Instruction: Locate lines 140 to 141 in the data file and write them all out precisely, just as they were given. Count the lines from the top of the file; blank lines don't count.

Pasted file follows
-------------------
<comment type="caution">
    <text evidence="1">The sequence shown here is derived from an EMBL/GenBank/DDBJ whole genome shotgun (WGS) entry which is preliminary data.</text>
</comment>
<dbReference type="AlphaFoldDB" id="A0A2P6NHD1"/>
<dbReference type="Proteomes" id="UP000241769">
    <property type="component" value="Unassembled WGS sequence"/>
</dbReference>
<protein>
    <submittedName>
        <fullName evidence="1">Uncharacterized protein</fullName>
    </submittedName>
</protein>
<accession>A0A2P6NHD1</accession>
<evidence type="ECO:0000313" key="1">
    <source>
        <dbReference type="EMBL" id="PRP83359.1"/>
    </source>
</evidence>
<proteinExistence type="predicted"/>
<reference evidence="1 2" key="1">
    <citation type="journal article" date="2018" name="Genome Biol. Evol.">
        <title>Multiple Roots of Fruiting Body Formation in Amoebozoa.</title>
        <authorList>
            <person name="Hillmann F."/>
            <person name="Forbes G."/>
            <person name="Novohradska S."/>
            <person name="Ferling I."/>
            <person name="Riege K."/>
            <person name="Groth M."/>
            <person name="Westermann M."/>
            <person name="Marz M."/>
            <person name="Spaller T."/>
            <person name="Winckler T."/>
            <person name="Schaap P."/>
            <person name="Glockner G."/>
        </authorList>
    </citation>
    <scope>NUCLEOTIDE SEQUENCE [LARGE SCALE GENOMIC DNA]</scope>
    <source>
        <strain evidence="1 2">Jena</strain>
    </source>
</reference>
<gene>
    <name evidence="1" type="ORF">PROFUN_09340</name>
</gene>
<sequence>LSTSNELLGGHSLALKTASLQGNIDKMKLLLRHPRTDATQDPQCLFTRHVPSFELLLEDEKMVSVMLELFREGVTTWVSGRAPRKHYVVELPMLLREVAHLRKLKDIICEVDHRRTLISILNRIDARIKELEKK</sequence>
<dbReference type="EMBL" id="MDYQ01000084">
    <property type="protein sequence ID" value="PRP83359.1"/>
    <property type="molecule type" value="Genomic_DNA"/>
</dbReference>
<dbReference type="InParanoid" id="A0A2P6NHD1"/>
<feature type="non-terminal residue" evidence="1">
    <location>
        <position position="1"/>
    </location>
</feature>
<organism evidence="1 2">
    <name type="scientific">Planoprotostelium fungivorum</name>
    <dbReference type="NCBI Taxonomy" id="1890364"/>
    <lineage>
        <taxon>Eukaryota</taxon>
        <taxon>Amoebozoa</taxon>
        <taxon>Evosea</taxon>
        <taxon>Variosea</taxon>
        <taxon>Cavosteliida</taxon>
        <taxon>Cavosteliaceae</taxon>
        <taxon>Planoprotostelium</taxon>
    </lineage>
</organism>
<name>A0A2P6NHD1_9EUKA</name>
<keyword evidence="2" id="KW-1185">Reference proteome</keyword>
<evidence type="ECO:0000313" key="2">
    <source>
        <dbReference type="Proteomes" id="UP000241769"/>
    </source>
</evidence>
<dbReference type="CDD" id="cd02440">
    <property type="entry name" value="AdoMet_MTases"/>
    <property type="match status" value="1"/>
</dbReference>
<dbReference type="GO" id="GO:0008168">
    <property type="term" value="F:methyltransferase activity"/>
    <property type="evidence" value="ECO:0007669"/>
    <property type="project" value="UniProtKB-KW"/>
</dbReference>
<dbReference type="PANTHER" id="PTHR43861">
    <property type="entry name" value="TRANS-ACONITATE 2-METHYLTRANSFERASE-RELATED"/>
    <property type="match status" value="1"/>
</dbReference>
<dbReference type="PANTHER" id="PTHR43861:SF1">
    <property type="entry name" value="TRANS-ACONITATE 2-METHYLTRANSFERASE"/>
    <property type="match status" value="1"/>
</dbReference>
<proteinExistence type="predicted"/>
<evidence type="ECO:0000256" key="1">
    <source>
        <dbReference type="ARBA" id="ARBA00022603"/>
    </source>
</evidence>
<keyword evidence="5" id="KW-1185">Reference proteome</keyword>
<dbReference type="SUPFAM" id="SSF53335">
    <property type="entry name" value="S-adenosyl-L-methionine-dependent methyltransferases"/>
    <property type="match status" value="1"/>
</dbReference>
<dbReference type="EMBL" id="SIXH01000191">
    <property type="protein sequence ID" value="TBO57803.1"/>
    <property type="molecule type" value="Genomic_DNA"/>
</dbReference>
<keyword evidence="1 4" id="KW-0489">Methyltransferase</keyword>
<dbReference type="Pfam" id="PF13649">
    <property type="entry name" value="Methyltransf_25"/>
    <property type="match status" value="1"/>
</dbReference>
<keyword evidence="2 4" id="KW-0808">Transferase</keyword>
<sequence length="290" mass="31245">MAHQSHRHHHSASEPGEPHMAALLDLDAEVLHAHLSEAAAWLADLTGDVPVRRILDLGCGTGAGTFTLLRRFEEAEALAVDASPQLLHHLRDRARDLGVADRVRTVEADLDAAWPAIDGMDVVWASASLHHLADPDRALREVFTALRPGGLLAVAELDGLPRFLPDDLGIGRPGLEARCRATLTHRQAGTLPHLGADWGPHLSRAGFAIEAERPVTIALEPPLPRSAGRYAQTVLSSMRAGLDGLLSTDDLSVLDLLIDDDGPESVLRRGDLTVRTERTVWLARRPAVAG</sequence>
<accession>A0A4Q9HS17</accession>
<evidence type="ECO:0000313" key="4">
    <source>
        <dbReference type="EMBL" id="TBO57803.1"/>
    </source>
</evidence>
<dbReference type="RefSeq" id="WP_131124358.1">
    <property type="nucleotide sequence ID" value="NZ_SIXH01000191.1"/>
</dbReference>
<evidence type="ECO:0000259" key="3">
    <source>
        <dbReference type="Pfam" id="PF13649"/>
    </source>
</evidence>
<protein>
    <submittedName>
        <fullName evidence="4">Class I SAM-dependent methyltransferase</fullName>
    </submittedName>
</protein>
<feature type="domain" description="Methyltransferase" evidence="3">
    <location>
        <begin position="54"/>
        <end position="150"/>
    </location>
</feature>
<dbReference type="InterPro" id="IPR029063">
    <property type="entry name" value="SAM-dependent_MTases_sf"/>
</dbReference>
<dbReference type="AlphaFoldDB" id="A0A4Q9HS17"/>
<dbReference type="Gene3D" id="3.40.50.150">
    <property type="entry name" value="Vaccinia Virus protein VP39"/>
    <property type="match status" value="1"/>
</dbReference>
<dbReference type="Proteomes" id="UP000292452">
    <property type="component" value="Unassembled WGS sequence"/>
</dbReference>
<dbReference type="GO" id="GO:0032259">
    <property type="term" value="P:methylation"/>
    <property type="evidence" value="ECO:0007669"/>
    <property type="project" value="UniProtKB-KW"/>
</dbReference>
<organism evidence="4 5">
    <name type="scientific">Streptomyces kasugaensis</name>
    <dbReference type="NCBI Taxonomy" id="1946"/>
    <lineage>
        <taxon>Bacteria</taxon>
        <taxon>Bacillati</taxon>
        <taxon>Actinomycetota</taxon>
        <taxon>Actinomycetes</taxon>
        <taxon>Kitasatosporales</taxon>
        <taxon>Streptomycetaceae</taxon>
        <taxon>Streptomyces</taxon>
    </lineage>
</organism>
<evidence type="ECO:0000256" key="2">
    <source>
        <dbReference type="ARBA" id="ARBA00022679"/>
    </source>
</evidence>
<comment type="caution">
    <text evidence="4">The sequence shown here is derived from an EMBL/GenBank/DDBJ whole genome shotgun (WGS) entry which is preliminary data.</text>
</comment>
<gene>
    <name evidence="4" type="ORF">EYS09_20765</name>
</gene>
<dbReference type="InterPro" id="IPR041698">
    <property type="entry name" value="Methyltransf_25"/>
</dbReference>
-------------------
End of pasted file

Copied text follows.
</feature>
<dbReference type="InterPro" id="IPR029063">